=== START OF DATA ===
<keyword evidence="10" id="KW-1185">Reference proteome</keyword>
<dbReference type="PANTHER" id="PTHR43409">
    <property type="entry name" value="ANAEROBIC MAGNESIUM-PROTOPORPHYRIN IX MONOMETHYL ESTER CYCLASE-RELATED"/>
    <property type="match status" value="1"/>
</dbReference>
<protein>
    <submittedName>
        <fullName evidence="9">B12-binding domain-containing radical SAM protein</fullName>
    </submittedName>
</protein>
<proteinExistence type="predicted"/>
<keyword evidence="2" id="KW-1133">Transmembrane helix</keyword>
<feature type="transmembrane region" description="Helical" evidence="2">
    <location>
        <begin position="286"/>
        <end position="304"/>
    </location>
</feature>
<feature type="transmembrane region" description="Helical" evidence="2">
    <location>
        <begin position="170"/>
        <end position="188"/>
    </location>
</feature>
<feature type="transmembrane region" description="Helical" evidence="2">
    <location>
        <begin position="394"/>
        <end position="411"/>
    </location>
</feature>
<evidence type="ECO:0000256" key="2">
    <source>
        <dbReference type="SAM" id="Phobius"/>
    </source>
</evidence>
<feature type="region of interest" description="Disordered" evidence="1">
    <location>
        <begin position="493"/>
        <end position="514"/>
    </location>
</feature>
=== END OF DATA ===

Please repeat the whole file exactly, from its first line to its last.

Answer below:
<keyword evidence="10" id="KW-1185">Reference proteome</keyword>
<dbReference type="PANTHER" id="PTHR43409">
    <property type="entry name" value="ANAEROBIC MAGNESIUM-PROTOPORPHYRIN IX MONOMETHYL ESTER CYCLASE-RELATED"/>
    <property type="match status" value="1"/>
</dbReference>
<protein>
    <submittedName>
        <fullName evidence="9">B12-binding domain-containing radical SAM protein</fullName>
    </submittedName>
</protein>
<proteinExistence type="predicted"/>
<keyword evidence="2" id="KW-1133">Transmembrane helix</keyword>
<feature type="transmembrane region" description="Helical" evidence="2">
    <location>
        <begin position="286"/>
        <end position="304"/>
    </location>
</feature>
<feature type="transmembrane region" description="Helical" evidence="2">
    <location>
        <begin position="170"/>
        <end position="188"/>
    </location>
</feature>
<feature type="transmembrane region" description="Helical" evidence="2">
    <location>
        <begin position="394"/>
        <end position="411"/>
    </location>
</feature>
<evidence type="ECO:0000256" key="2">
    <source>
        <dbReference type="SAM" id="Phobius"/>
    </source>
</evidence>
<feature type="region of interest" description="Disordered" evidence="1">
    <location>
        <begin position="493"/>
        <end position="514"/>
    </location>
</feature>